Govt split over Ireland’s response to migrant crisis
2015-09-15 12:23:04 -

By Chinedu Onyejelem


Government parties are split over the number of refugees Ireland is prepared to receive this year.


Tánaiste and Labour leader Joan Burton said Ireland would take up to 5,000 migrants from Syria as programme refugees, who would be given permission to stay in Ireland for two years under the Geneva Convention.


“These are people who would come in like the people from Bosnia and indeed from Vietnam before,” she added.


However, her statement is at odds with those of Fine Gael coalition partners.


Following the European Commission’s estimate that up to 150,000 refugees would be entering Europe, Minister for Defence Simon Coveney said that proportionately Ireland would accept at least 1,800.


That figure has been confirmed by the Department of Justice, which said that “Ireland will not be found wanting and as before will do the right and generous thing commensurate with our size and our capacity.”


Justice added that Ireland is “open to accepting additional migrants and will participate fully in the range of responses needed to address this global humanitarian crisis.”


Meanwhile, the Irish Red Cross has announced the setting up of a task force on the migration crisis.


In a statement, the organisation said the “high-level team” would assess its “capacity to assist migrants arriving in Ireland and those affected in other countries.”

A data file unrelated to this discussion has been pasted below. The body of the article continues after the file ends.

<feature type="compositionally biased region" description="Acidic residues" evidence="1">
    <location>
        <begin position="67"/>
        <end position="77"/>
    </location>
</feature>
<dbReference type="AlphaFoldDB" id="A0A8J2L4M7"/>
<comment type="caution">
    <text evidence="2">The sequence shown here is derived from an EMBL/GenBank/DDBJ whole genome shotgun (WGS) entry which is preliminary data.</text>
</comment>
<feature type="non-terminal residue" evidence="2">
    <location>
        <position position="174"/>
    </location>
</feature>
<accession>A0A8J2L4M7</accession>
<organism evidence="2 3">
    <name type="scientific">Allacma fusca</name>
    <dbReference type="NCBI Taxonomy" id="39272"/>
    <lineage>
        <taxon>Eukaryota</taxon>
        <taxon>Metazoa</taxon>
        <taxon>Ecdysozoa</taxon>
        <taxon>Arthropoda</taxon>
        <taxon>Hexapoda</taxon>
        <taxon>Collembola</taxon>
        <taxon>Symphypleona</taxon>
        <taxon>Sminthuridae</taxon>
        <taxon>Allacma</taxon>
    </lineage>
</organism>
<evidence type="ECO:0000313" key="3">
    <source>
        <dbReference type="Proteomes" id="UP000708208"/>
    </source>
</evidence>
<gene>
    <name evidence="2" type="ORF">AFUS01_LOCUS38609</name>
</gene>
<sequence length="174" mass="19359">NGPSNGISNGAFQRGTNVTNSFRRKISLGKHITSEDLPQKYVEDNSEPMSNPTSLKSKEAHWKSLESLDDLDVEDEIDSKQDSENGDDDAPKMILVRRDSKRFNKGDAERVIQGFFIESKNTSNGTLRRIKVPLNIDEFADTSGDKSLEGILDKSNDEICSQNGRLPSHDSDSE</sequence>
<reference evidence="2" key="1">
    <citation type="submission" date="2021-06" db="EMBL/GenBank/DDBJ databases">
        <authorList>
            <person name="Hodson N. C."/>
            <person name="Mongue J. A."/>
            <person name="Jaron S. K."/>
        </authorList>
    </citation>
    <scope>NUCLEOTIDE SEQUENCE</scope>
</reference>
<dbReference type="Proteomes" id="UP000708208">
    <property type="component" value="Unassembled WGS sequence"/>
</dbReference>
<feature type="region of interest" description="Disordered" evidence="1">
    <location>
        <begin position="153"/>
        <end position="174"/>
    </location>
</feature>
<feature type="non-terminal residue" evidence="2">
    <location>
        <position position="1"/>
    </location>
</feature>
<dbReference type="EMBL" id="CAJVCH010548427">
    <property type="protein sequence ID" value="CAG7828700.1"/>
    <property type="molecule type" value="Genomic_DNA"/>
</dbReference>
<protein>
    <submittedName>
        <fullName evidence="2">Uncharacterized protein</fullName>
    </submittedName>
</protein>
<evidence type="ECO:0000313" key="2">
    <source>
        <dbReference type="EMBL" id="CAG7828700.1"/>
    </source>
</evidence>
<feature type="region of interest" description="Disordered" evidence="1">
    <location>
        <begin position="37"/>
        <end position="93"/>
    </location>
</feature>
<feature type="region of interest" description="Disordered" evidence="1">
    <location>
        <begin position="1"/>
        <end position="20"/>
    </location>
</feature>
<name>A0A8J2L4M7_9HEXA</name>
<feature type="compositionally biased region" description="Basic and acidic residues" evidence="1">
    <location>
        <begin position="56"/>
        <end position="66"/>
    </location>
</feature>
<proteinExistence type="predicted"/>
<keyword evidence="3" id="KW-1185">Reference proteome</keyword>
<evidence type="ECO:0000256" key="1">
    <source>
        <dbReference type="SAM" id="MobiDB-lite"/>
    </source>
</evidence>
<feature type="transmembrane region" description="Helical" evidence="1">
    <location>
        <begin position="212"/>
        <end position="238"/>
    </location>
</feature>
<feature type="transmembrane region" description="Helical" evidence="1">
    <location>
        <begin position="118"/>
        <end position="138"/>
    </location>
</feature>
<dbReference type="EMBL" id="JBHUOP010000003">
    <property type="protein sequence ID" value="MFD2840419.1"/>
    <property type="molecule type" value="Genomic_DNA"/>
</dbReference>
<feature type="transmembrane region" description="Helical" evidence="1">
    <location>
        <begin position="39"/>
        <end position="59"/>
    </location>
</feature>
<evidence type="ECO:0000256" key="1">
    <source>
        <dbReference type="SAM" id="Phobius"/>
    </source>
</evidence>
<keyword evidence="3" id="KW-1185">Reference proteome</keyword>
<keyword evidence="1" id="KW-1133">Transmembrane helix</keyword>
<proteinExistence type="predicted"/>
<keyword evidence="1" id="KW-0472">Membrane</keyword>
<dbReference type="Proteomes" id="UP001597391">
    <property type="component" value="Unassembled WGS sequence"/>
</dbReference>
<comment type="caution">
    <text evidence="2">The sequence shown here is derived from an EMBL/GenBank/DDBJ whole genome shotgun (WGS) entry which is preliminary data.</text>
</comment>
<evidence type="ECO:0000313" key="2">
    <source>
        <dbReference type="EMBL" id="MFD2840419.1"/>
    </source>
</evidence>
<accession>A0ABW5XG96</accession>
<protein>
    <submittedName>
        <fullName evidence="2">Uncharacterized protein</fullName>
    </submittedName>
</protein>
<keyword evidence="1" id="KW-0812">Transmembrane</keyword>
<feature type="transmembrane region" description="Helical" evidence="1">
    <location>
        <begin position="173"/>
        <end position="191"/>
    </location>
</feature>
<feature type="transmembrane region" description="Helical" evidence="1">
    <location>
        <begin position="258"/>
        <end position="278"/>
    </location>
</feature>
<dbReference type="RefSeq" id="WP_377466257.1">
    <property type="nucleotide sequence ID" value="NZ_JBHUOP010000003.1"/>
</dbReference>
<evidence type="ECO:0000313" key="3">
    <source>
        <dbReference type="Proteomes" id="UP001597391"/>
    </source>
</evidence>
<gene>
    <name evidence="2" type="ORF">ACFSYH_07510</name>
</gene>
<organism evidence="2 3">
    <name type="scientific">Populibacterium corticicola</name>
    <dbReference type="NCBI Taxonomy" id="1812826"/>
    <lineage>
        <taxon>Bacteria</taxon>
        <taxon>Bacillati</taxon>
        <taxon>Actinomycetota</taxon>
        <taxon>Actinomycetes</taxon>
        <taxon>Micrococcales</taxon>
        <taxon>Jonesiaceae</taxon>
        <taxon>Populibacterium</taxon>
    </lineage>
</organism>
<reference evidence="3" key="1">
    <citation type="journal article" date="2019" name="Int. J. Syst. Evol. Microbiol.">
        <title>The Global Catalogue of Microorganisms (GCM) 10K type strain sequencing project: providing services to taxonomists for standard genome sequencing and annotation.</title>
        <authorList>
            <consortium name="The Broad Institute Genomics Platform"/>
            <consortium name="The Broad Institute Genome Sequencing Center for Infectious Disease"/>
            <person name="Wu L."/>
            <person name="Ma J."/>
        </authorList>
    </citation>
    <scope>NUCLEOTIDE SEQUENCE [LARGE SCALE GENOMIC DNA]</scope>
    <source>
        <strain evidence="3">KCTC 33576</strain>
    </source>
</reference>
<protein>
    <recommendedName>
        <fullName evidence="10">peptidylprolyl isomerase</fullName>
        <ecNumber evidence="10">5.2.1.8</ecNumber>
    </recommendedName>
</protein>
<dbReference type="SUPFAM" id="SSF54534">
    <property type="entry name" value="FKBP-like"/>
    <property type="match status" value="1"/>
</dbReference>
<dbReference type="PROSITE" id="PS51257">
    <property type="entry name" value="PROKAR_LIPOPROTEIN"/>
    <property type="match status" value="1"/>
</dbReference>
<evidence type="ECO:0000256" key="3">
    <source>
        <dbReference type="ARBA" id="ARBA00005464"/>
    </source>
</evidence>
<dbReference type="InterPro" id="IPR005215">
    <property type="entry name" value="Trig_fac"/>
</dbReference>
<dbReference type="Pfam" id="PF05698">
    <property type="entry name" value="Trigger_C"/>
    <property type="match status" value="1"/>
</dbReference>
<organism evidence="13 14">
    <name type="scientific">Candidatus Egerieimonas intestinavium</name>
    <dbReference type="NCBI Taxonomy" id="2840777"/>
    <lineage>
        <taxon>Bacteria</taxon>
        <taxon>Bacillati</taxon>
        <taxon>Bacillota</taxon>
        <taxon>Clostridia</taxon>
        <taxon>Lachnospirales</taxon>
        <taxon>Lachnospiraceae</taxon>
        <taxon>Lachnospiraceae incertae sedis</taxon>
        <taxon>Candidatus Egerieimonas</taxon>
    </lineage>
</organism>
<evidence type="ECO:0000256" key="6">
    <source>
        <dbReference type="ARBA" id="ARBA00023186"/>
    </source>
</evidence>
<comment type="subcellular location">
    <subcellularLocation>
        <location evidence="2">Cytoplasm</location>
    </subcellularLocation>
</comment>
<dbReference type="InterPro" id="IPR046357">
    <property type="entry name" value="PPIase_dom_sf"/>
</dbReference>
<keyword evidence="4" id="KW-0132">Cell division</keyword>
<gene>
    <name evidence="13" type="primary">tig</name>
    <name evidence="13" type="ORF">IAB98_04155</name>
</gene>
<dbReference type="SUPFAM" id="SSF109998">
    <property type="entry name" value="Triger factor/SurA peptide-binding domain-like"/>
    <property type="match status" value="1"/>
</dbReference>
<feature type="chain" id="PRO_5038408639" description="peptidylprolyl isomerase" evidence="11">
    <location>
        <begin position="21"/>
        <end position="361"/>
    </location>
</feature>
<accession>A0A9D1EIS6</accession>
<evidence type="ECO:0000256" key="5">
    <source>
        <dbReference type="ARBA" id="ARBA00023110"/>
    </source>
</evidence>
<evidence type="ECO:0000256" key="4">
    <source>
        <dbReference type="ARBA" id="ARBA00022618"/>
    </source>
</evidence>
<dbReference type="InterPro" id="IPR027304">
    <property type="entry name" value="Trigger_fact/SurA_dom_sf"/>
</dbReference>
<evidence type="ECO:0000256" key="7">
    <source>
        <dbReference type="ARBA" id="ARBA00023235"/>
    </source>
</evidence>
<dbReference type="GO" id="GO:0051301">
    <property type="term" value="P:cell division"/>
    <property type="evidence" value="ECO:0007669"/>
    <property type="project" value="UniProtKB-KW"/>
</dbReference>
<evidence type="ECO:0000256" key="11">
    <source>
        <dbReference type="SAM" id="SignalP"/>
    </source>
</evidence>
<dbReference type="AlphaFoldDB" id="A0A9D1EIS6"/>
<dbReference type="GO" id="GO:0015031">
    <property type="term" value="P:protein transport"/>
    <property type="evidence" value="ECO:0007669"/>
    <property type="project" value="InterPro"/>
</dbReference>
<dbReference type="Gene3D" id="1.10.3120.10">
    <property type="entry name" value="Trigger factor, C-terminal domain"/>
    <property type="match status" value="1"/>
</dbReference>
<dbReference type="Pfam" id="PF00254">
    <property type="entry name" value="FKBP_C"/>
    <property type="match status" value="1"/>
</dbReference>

Other reactions to the migrant crisis could be found in Limerick, as around 100 people attended a last-minute protest recently in solidarity with those refugees fleeing conflicts in the Middle East and North Africa.


Speaking at the protest, local Anti Austerity Alliance (AAA) councillor Cian Prendiville said: “So far this year over 2,500 people have died trying to get refuge in Europe in the Mediterranean alone. These tragic deaths are reminiscent of the thousands who died fleeing Ireland on the famine ships, and are a clarion call to all of us to step up the fight against Fortress Europe and its racist immigration policies.”


Criticising the Government for delaying on the issue, Cllr Prendiville said ordinary men and women in Ireland have taken the lead role, pledging more than 11,500 beds to accommodate refugees.

TAGS : Refugee Crisis in Ireland Refugee Crisis Fine Gael Department of Justice
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